Starting in the Fall semester 2005, Awotona did such damage to CPCS that virtually the entire CPCS student body, staff and faculty began organizing for his removal as Dean within 6 months of his arrival.

The UMass Boston administration response in Spring 2006 was to remove 2 key staff people from the CPCS Student Services office--causing retention and recruitment to both immediately drop dramatically--despite 2 votes of no confidence in Awotona by the faculty and staff. The CPCS community launched a semester long protest campaign against these actions--on and off campus--but no corrective action was ever taken by the administration.

In early Summer 2006, 2 key non-tenure-track faculty members were fired, and in early September 2006, 11 more non-tenure-track faculty were fired with no notice just before the Fall semester began, resulting in the loss of 1/3 of the CPCS faculty and rising. Various CPCS departments are being forcibly reorganized, and the Awotona's small number of cronies are being spread thin trying to keep the pretense of normalcy going.

Meanwhile, due to the faculty cuts, and retaliation against tenured and tenure track faculty that have opposed Awotona, 40 percent of all Fall 2006 courses have been cancelled. Also with no advance notice just before the semester began. Many CPCS students showed up for school as summer break ended to find classes gone, core curriculum programs dismantled, no faculty advisors, and entire majors (like the Community Media and Technology major) gutted.

The story has taken on new dimensions as it has become clear that all these actions are taking place with the support of UMass Boston Chancellor Michael Collins.

CPCS students, staff and faculty have already resumed protest actions against the UMass Boston administration as the Fall semester has gotten underway. But our numbers are shrinking with every passing week, and it seems increasingly likely that the administration's real goal is the complete elimination of the landmark 30 year old college.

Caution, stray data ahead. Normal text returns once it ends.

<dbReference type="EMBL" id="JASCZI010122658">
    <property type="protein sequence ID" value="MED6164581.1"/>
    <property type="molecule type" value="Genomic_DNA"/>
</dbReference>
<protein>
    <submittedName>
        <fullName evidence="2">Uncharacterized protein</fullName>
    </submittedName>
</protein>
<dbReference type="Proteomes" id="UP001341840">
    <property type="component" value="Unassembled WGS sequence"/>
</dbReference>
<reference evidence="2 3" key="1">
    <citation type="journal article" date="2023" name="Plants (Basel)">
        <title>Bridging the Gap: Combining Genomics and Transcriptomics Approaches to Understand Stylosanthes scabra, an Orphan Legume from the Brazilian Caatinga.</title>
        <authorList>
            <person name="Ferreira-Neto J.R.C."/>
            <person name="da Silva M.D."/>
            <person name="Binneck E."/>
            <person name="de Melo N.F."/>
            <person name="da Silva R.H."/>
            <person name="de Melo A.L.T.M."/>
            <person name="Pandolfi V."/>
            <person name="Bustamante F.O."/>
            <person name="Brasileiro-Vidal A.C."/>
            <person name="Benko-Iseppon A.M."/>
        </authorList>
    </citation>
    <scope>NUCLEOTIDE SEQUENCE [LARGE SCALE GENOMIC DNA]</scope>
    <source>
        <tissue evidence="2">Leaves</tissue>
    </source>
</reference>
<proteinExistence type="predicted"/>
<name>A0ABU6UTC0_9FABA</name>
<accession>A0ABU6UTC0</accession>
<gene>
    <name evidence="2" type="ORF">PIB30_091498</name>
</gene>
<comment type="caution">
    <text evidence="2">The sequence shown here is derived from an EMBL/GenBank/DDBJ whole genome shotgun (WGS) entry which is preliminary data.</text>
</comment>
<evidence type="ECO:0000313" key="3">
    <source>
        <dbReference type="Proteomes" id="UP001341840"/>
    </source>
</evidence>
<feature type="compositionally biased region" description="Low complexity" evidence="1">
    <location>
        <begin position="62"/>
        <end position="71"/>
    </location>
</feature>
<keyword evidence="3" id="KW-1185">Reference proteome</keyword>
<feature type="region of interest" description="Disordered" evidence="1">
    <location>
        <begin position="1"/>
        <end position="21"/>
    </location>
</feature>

All this information has been provided repeatedly to Globe reporter Schweitzer and Education Editor Wertheimer. Yet with all this real news taking place, and all the potential avenues for a great investigative series at hand, the Globe has consistently told the CPCS community that there's no story worth telling to the public at large in all this.

Oddly enough, a similar, though far less serious, situation took place at the Boston University College of Communication (COM) over the last few months. And the Globe gave that crisis full coverage, resulting in the resignation of the COM Dean just a few days ago.

Given the similarity between these CPCS and COM crises, and also given the exhaustive coverage the Globe devoted to the scandal resulting in the resignation of Harvard University President Larry Summer's several months ago, we can only assume that the Boston Globe is refusing to cover the destruction of CPCS for one simple reason.


The UMass Boston College of Public and Community Service is simply too black, too poor, too female, too gay, too old and too disabled to be worthy of concern for the largely white middle-class writers and editors at the Boston Globe.

The CPCS community has provided ample evidence for a Globe investigation time and time again and been rebuffed--making us wonder, frankly, if there might not be some hidden relationship between the Globe and the UMass Boston administration. We have begged and pleaded staff and editors for coverage and been ignored.

Fine. Now we, the undersigned CPCS students, staff, faculty, alumni, and community supporters must demand that the Boston Globe give proper coverage to the crisis at the UMass Boston College of Public and Community Service.

If this demand is not met forthwith, we will begin a public campaign against the Boston Globe regarding these matters--including demonstrations and press events on Boston Globe property.

For more background information, we invite the Editors of the Boston Globe, and members of the general public, to check out our website, Either of those constituencies, particularly the former, can contact us directly at info (at)

*To sign the petition, go to:
See also:

This work is in the public domain